The Study of Man: Civil Liberties and the American People
Ten or twenty years ago, no one could have predicted that the defense of civil liberties would become the complicated problem it is today. A generation raised on campaigns for the defense of the civil liberties of socialists, pacifists, anarchists, and an outspoken or queer teacher here or there encountered no perplexities to trouble and confuse its mind about defending dissidents. It could even extend its protection to the odd crackpot who supported the Nazis and the fascists; there were too few of them to make a difference.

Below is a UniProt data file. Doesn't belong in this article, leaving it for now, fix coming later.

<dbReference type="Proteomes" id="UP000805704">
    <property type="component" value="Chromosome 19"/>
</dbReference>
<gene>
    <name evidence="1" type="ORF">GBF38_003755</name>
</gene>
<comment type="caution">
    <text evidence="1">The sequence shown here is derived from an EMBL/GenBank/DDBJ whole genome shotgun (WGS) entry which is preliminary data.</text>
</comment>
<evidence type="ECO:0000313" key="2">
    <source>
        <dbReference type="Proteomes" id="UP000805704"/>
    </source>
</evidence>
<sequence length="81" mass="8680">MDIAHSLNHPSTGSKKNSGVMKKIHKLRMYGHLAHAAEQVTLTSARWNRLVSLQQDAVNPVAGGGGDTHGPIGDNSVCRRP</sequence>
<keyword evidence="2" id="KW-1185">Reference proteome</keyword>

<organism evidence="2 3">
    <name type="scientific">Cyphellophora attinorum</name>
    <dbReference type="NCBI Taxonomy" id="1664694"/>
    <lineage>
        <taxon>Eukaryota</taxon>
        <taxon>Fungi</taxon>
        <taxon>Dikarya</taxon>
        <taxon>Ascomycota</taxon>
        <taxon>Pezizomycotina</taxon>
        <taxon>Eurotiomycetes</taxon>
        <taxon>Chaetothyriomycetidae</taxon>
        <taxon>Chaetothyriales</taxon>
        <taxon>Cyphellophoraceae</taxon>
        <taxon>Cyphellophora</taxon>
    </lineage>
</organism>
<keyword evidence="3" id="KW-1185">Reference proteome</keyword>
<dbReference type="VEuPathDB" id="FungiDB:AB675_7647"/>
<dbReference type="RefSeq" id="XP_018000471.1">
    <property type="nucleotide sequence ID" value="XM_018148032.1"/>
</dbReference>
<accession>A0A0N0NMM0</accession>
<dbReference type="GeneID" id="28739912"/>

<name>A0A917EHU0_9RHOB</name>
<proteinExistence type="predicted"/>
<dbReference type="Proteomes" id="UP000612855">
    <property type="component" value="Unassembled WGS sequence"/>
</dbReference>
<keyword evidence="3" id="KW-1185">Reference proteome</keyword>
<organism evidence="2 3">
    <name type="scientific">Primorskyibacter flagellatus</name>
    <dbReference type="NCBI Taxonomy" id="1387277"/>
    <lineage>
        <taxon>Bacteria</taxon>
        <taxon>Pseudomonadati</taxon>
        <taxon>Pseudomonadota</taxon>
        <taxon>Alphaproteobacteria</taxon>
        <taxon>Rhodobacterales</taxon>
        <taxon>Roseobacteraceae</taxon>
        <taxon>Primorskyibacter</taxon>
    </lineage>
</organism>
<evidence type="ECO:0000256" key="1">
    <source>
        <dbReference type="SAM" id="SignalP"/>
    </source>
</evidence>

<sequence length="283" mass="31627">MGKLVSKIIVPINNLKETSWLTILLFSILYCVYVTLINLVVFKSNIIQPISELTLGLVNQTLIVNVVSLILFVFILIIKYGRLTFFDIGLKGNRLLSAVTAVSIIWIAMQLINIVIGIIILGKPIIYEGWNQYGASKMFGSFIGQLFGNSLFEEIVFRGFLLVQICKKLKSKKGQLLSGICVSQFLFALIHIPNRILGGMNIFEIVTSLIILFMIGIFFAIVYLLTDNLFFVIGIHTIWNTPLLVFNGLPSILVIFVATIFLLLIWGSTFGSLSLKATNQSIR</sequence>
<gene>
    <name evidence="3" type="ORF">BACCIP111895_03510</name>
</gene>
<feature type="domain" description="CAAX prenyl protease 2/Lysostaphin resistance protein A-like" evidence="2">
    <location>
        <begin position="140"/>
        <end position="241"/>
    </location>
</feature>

But now the matter has become more difficult and complex. There is no question that Communism, few as the actual party members may have been at any time, had a far greater influence on American intellectual and cultural life, and in American government, too, than anything that can be legitimately called Nazism or fascism. And there is no question that the American people in general feel more intensely about Communists than they felt about Nazism and fascism. So, since the threat was greater, and the popular antagonism more intense, and, since, too, we live in a democratic country, the last ten years have seen the creation of a whole system of law, administrative regulations, regulative bodies, and private agencies devoted, at one extreme, to putting Communists in jail, and at the other to making life difficult for people who might have been or might now be Communists.
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